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Stephenville council talks wind energy project

Stephenville Mayor, Tom Rose

By Jaymie White Local Journalism Initiative Reporter

STEPHENVILLE — The most recent council meeting took place on Thursday evening, Feb. 23. Matters discussed included the introduction of the new fire chief and the wind energy project on the Port au Port Peninsula.

New Fire Chief Mayor Tom Rose welcomed new fire chief, Steve Morris, who was with the St. John’s fire department. Morris said he is happy to be in Stephenville. “The best way to jump into a new job is to be baptized by fire, and I got that here. It seems to be a tradition with me. I was only in the St. John’s fire department a few months when we had Harvey Road,” said Morris. “We had a fire here the other night, and from what I see, the professionalism within the fire department is a definite. What I witnessed the other night, what you have here, is great and I look forward to working with them and seeing where we can go, continuing to be a great department and seeing where we go from there.”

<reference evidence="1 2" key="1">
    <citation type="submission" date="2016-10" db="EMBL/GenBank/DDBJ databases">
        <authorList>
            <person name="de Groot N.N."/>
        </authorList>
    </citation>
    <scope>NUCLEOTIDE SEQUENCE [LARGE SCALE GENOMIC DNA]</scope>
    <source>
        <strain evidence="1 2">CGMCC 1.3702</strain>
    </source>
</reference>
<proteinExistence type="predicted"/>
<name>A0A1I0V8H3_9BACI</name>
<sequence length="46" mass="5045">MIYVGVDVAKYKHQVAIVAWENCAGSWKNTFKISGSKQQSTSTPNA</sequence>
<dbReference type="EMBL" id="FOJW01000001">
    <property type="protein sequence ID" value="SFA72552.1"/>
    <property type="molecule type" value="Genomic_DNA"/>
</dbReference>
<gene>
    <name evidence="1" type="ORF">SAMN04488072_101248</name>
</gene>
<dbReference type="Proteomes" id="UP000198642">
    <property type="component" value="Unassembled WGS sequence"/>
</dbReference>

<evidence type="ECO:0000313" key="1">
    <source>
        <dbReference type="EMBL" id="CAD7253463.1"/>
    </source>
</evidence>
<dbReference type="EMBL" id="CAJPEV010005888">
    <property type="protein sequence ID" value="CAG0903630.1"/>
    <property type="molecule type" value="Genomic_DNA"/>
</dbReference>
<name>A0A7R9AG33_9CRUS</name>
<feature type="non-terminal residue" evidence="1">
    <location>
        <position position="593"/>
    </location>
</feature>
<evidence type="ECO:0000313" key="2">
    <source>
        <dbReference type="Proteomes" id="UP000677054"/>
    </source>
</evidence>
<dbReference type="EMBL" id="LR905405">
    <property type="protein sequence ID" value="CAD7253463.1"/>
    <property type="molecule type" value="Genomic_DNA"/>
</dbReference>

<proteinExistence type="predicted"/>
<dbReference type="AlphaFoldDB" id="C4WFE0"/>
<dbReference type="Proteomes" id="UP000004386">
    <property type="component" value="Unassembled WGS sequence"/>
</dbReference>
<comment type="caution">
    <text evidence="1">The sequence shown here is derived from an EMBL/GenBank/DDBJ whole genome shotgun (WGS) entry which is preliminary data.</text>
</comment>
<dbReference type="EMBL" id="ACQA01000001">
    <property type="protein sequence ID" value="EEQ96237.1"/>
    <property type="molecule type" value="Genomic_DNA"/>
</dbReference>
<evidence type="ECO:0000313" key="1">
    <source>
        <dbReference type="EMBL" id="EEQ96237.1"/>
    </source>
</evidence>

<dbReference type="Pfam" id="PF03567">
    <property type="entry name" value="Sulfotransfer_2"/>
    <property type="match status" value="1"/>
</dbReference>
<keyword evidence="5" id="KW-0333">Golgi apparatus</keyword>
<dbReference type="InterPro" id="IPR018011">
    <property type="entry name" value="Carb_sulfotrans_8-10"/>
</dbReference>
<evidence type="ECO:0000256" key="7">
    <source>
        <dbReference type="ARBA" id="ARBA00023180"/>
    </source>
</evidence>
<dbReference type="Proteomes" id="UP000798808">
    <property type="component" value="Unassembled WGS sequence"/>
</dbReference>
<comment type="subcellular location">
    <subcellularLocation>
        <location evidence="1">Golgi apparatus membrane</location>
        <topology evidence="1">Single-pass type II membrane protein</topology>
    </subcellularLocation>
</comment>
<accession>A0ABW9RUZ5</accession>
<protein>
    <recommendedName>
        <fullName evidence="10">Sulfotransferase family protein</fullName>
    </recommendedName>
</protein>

Wind Energy Project Mayor Rose said the project proposal by World Energy GH2 is a move in the right direction for the province’s West coast. “The world is changing, and we are so fortunate in the Stephenville, Newfoundland sector to have one of the best wind corridors in the world. And what’s great about the wind corridor is it’s perpetual. Investments made in hydrogen and wind farms, there’s maintenance that takes place, there’s no doubt, but that wind is perpetual unlike an oil well or a gold mine that has a shelf life and will run out over time.” Rose understands there are concerns surrounding the project. “When you look at the impact of the wind farms, just look at the province of Newfoundland and Labrador who have put in thousands and thousands of kilometres of wood roads to harvest forests. With forestry, if managed properly – and sometimes even if it’s not managed it can regenerate – forests are a renewable product also, but they have to be managed. The point is, we’ve punched a lot of roads because that was a resource that created jobs and economy for our province. It created GDP (gross domestic product) for our country, a lot of exports. Twenty-five years ago, we used to export newsprint from Stephenville to Hamburg, Germany. The plan two years from now is to ship ammonia made from green hydrogen to Hamburg, Germany,” said Rose. “When you look at the impact of these wind farms, the footprint of one turbine is only the size of an average house. If you were to compare that to an open pit mine, there would be no comparison on the impact to the environment.” The need for industry in the region is something Rose feels strongly about. “We have to have industry. Industry creates economics, creates GDP, creates jobs, and takes taxation from the corporate industry to pay for our schools, our roads, our hospitals, our military, and all the other public services we often take for granted, and we forget who pays for that. It’s the business people of our country, so this is very important and to know that all of our Indigenous leaders have signed on – and we have signed an MOU (memorandum of understanding) with World Energy in support of this as the Town of Stephenville – our Indigenous groups who are protectors of the land, have signed on to support this. So while the vast majority of people support of this wind project, we know a small minority will be against it, and that’s okay too because they do play a role. They help a higher level of due diligence on a project, but this project is important to Stephenville and the region and when so many supporters, including our Indigenous leaders, support this project, the project is right for us, it’s right for the province, it’s right for the country.”

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